There was a plague of firings across some of the world’s largest companies. While not related, they are an ominous sign of restructuring among corporations bent on cutting costs due to economic conditions.
Ford Motor Co. (NYSE: F) said it cannot make money in Russia, at least at the current level of plant activity. It will close three plants and leave a fourth open. Its joint venture with local company Sollers PJSC will control the business going forward. Ford said the operation had 3,700 workers in total. It is not clear how many will be laid off.
JPMorgan Chase & Co. (NYSE: JPM) said it would cut hundreds of workers in its wealth management business and some supporting roles in its asset management operations. These are spread around the world, and no one location will be walloped. JPMorgan apparently makes regular reassessments of its staffing.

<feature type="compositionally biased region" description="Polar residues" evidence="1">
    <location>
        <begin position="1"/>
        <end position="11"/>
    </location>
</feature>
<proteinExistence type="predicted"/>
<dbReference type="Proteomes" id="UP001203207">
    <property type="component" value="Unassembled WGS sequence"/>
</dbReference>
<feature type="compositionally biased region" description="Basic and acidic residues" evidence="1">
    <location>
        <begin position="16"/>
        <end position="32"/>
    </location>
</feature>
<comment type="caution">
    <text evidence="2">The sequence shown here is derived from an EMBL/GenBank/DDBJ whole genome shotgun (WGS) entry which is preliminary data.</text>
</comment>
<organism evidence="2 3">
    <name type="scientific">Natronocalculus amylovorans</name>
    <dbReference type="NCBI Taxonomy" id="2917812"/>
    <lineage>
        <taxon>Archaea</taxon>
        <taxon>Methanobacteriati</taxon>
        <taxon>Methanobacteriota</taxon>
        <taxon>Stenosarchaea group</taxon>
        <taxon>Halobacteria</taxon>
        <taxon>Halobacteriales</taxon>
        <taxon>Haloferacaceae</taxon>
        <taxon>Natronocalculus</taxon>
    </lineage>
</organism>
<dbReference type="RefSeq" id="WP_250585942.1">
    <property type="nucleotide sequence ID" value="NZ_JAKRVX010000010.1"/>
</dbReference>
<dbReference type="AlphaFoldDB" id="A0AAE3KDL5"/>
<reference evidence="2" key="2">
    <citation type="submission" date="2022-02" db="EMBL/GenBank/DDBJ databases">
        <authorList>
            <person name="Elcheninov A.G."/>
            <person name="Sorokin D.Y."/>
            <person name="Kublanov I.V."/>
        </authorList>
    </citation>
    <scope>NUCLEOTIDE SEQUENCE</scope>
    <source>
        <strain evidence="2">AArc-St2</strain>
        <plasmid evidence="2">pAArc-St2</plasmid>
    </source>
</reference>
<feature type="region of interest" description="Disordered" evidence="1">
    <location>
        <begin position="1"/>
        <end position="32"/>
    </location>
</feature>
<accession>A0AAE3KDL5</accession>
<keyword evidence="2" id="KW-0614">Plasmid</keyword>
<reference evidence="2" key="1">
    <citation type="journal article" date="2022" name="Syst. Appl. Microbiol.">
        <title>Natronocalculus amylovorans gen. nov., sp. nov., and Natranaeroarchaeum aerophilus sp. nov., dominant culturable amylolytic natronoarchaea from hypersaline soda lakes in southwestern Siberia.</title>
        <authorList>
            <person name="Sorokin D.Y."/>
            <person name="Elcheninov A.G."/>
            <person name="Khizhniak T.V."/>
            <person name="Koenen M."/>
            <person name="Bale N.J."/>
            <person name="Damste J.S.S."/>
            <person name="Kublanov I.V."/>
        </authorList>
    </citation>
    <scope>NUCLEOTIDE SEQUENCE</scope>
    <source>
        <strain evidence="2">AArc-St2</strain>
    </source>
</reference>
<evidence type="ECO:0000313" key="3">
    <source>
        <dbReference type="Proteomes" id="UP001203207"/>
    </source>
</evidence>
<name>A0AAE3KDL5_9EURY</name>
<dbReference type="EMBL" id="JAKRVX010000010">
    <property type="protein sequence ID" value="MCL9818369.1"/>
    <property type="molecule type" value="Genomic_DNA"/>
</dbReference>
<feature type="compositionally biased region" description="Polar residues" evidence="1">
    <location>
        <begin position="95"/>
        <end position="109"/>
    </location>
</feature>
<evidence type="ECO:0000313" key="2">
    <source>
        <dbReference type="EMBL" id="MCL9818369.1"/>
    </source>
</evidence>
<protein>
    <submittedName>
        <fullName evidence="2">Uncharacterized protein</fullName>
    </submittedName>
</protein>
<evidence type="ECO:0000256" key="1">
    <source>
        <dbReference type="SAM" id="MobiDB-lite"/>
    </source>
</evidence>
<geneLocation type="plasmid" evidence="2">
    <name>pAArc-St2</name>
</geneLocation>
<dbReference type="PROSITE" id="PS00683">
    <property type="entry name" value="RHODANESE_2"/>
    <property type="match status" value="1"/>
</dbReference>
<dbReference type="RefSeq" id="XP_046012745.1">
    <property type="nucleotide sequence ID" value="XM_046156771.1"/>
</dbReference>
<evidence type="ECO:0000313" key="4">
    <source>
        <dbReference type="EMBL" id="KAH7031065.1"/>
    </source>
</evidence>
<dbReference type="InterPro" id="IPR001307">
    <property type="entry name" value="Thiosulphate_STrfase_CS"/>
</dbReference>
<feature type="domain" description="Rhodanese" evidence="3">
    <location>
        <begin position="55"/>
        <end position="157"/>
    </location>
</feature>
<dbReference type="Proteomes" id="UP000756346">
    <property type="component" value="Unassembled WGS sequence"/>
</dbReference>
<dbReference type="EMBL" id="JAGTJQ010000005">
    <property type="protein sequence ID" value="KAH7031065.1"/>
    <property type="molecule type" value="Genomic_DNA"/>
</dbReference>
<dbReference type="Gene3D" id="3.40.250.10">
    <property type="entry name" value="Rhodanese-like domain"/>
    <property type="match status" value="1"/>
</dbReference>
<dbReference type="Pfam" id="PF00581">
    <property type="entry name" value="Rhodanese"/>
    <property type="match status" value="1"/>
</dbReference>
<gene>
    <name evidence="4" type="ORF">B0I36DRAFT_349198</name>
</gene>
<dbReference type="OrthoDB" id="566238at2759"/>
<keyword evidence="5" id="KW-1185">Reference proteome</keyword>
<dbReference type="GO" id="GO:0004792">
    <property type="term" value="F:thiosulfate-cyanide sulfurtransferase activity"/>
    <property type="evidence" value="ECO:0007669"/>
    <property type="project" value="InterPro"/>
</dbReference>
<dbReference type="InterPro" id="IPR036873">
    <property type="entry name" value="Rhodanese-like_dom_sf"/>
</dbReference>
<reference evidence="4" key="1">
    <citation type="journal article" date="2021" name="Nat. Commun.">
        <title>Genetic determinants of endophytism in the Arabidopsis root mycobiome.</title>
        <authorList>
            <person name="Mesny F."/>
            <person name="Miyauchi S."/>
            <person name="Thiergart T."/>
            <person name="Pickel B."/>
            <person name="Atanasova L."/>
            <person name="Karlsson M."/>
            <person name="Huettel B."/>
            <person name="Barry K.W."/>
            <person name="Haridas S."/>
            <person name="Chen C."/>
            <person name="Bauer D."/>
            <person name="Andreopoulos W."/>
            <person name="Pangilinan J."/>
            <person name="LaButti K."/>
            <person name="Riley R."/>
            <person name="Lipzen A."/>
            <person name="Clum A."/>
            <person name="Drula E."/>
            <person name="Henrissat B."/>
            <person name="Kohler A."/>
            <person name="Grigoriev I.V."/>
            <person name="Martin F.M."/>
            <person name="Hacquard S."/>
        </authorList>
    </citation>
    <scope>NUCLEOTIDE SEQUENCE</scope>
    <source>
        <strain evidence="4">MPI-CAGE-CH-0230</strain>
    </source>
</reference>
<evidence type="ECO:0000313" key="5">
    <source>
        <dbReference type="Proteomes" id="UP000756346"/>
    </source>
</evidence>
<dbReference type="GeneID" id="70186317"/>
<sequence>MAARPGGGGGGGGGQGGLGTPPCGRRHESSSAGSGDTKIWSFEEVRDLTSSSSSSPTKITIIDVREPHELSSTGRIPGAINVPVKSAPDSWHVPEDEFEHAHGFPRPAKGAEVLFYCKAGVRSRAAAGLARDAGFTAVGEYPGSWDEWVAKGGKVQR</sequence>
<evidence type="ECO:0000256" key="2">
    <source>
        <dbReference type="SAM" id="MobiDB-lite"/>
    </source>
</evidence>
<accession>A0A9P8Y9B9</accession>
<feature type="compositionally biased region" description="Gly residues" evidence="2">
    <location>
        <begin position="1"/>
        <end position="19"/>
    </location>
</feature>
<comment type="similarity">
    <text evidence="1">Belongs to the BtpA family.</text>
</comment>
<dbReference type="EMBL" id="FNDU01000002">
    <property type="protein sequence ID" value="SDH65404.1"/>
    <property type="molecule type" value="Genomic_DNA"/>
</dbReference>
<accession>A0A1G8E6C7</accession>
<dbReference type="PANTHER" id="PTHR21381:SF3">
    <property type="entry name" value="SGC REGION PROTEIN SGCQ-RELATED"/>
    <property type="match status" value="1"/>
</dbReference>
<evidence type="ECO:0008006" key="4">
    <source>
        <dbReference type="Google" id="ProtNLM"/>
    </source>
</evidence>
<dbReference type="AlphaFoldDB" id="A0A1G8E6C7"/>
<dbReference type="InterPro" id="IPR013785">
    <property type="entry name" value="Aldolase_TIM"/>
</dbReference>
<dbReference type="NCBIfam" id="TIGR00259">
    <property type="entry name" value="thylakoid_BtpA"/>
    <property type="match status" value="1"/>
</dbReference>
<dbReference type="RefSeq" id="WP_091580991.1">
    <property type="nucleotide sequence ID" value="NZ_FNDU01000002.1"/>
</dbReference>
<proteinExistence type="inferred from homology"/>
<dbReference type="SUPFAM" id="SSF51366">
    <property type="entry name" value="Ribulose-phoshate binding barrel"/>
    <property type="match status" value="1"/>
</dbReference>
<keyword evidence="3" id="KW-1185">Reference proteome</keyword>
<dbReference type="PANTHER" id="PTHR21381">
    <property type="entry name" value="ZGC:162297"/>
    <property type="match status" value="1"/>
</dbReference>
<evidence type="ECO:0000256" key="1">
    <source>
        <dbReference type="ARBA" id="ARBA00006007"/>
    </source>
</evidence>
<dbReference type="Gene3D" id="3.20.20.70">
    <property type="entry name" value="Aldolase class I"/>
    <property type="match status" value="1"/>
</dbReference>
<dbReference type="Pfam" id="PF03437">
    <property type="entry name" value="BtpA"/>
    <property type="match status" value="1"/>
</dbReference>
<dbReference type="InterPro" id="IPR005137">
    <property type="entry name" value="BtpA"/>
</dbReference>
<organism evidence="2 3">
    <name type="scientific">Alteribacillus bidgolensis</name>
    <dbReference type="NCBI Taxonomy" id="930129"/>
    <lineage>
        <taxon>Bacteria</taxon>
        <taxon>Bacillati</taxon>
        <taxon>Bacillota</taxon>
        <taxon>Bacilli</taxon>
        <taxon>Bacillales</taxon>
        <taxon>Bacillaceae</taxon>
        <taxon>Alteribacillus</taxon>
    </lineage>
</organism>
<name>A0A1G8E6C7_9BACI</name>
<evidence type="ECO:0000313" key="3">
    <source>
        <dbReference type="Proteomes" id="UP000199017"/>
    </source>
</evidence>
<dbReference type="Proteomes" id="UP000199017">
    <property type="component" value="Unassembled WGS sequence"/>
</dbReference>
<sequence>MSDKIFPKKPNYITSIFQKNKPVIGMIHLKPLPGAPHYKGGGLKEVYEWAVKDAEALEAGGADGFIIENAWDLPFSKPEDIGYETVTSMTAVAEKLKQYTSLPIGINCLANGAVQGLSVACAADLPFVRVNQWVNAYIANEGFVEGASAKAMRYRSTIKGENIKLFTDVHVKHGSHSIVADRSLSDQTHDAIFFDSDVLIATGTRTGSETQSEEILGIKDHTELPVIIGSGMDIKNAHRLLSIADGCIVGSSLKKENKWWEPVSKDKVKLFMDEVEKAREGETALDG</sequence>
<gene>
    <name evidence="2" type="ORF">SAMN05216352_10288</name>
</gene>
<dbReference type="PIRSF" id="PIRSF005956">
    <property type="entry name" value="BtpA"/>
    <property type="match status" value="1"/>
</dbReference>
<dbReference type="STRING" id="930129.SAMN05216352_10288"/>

Another of the world’s largest financial institutions, Japan’s Nomura Holdings Inc. (NYSE: NMR), will cut 300 jobs in Europe and the United States, mostly in trading and institutional banking operations. It said early in the year that it expected consolidation in some of its business.
Finally, WarnerMedia, part of the consolidation of the assets of AT&T Inc. (NYSE: T) and Time Warner that the telecom bought, will cut jobs as it puts together HBO and Turner. These will be voluntary buyouts for employees who are 55 years old and have 10 years of service, according to documents obtained by The Wall Street Journal.
While none of these stands out alone, it is worth keeping an eye on whether these sorts of announcements continue. There increasingly have been observations that chief executives are seeing the economy slowing, and some are acting accordingly before they are absolutely forced to.
No matter what the reason, thousands of people lost jobs yesterday.